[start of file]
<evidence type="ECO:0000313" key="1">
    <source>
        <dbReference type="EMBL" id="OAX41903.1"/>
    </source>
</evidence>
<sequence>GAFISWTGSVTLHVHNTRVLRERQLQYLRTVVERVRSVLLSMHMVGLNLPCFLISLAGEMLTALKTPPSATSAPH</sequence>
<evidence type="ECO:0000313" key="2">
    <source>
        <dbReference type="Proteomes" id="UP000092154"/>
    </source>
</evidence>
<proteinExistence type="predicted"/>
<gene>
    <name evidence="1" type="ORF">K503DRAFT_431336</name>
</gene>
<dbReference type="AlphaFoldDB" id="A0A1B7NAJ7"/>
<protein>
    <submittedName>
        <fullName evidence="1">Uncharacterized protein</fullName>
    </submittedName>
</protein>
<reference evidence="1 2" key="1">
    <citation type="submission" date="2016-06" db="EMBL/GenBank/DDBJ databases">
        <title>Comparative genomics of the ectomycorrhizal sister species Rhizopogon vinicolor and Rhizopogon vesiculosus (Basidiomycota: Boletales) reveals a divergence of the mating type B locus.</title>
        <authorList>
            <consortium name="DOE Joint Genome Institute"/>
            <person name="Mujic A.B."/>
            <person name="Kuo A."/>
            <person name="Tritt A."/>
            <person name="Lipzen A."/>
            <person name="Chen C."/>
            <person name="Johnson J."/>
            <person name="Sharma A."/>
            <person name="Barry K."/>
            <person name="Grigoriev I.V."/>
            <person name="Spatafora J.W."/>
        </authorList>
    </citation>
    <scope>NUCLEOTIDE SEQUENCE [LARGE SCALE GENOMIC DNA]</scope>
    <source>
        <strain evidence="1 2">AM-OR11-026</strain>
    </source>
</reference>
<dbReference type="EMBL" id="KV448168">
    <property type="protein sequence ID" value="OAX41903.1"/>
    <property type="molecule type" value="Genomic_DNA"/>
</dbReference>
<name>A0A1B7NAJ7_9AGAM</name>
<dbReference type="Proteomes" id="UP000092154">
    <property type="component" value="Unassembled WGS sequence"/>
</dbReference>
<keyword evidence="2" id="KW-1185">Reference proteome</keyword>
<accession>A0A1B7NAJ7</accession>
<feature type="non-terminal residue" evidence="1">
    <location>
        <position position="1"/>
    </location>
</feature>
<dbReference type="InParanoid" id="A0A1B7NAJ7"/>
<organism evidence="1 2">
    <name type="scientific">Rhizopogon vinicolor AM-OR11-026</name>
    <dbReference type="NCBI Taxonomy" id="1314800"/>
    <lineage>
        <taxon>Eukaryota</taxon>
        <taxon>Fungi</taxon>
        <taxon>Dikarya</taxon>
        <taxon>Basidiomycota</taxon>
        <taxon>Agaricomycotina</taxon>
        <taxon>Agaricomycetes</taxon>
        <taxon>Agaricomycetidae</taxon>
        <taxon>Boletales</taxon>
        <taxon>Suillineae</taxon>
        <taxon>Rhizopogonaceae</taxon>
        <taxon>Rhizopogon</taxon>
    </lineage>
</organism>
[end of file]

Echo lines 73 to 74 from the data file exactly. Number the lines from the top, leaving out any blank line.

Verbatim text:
        <taxon>Rhizopogonaceae</taxon>
        <taxon>Rhizopogon</taxon>